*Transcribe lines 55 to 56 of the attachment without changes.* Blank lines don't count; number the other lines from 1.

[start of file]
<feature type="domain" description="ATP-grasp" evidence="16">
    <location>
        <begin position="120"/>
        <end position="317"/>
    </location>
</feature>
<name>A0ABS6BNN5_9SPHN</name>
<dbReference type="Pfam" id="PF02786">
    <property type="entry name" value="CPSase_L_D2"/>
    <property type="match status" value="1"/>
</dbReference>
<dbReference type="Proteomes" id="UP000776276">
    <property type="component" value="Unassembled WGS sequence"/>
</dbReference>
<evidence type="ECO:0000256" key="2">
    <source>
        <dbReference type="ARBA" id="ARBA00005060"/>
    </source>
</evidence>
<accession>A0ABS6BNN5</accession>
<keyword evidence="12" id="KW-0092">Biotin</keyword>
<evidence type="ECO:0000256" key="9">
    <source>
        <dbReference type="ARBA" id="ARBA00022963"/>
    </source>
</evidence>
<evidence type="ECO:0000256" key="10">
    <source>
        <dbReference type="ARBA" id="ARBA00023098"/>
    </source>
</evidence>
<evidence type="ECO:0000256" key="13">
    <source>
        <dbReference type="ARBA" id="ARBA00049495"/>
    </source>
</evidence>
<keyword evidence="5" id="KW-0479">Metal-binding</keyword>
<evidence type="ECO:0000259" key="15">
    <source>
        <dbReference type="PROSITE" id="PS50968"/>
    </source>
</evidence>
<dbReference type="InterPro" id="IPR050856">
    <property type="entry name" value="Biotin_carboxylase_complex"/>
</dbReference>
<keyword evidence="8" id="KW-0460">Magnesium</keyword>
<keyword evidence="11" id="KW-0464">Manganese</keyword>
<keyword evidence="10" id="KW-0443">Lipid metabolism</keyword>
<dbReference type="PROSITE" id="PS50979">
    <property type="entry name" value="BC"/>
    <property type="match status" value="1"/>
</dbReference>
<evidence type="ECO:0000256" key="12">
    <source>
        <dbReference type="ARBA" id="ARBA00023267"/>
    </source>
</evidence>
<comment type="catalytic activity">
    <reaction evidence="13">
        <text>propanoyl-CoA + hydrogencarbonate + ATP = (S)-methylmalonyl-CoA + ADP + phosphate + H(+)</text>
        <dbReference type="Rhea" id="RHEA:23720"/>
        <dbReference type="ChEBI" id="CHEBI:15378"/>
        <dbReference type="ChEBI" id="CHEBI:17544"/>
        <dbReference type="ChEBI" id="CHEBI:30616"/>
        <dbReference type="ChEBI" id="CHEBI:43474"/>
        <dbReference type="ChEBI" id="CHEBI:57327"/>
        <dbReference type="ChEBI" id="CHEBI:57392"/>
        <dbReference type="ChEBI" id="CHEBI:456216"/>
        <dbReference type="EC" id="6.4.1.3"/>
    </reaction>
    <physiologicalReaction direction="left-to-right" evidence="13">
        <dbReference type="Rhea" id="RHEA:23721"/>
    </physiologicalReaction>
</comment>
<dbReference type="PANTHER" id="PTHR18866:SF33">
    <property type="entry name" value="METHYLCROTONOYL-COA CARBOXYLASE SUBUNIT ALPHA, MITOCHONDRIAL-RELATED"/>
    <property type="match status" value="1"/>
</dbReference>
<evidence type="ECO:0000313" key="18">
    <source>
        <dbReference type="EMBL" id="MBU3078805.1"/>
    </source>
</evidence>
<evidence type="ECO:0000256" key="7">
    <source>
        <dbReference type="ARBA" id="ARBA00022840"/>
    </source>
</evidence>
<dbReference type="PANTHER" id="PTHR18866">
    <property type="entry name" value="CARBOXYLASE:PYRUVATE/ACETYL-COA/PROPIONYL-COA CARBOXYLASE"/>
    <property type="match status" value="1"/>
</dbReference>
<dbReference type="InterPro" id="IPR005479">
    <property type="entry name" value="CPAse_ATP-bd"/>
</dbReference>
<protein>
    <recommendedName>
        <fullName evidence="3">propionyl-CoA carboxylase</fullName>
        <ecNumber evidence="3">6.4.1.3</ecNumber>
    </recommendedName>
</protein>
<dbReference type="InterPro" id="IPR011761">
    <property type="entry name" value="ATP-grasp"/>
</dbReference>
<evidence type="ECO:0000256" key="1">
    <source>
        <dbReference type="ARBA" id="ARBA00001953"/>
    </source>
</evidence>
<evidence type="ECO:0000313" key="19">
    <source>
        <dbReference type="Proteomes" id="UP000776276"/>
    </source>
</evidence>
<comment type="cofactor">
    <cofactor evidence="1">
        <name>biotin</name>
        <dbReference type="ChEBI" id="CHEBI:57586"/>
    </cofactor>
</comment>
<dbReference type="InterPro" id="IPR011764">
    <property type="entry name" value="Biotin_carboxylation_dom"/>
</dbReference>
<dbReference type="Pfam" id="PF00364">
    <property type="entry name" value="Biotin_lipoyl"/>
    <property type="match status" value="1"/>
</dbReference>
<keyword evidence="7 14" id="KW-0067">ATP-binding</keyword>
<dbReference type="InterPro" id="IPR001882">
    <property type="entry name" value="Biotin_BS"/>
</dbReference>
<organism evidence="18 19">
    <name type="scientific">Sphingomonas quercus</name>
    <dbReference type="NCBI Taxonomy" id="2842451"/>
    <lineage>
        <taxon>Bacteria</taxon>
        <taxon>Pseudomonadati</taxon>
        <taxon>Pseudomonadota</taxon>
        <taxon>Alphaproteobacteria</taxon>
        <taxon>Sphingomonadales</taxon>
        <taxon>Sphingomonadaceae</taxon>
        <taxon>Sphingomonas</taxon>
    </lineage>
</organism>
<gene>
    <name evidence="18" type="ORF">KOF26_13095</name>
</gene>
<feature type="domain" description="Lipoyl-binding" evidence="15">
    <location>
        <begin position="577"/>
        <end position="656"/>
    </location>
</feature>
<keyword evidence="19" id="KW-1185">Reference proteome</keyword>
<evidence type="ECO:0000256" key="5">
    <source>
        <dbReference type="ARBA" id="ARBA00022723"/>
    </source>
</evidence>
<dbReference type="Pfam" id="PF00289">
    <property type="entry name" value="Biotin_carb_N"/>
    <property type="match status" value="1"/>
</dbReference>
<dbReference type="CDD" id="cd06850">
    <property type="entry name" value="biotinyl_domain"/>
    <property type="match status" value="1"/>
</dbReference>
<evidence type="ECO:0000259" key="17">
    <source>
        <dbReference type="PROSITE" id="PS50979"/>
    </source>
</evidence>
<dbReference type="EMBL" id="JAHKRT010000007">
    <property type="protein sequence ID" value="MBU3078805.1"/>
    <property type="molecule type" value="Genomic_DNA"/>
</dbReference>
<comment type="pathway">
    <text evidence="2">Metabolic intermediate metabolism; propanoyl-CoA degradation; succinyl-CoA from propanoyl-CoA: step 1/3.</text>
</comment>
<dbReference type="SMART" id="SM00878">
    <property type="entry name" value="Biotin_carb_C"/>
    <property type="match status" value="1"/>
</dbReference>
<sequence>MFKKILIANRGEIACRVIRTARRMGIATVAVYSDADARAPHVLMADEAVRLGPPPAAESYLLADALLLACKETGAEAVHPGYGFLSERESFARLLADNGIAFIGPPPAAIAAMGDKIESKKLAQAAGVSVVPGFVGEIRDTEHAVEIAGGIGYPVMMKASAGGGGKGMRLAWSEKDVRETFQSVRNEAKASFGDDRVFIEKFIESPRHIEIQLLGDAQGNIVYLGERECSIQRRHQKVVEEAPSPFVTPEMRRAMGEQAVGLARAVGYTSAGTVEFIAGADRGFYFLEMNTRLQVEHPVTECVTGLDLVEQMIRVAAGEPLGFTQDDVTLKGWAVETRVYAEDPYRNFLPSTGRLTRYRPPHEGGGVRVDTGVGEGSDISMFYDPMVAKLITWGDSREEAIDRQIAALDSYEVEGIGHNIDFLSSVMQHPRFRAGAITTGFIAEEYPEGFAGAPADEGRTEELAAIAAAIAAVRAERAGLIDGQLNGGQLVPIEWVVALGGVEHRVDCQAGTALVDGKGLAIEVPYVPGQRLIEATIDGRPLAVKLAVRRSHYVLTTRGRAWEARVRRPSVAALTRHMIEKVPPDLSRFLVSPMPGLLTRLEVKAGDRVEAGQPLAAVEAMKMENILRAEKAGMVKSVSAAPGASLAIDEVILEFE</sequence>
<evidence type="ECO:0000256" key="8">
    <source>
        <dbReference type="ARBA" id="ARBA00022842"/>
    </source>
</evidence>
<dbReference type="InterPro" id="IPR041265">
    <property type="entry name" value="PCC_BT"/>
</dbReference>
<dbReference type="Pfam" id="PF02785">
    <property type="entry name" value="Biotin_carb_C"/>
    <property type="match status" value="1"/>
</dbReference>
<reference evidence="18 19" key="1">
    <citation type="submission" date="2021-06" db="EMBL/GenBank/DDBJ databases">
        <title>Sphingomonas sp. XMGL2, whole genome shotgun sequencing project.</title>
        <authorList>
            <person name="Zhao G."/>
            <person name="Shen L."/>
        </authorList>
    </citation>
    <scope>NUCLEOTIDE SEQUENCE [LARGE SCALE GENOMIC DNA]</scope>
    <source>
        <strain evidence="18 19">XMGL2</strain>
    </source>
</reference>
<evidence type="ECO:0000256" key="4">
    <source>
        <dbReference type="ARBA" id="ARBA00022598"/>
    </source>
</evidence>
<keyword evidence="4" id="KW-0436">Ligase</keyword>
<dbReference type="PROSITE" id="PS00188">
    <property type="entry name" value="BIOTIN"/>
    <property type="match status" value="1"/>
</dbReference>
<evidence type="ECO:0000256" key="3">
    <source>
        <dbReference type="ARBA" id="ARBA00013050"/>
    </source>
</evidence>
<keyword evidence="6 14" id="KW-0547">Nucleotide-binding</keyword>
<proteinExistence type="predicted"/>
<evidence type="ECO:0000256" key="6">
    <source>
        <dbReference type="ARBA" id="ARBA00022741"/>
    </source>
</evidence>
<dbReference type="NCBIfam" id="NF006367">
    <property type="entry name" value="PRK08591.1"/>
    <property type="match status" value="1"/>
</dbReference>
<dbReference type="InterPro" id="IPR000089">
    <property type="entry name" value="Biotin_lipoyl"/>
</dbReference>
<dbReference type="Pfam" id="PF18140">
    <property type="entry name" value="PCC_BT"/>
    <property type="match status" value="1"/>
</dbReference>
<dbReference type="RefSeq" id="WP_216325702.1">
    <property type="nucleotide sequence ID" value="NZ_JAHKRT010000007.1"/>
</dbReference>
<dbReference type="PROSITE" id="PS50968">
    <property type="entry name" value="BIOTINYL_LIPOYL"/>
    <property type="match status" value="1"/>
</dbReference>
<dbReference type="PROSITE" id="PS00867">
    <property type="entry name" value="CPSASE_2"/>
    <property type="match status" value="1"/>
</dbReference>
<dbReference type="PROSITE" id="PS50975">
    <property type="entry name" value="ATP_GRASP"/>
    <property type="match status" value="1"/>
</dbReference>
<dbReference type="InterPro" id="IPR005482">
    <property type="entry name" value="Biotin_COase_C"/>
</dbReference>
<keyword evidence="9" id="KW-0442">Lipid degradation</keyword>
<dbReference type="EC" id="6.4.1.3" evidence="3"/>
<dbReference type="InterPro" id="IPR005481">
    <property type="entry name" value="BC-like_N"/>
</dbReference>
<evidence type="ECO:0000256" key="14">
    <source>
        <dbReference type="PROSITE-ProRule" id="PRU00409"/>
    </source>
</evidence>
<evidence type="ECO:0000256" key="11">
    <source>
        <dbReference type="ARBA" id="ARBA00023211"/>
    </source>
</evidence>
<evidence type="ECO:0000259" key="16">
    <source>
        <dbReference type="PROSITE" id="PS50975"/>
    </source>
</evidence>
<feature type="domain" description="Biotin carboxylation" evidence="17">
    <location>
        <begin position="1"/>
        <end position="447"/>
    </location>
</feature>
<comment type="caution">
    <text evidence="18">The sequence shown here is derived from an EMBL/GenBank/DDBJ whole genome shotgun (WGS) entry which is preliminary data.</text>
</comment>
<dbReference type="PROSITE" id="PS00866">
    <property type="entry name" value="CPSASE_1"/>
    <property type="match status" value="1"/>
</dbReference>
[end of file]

        <dbReference type="ARBA" id="ARBA00023267"/>
    </source>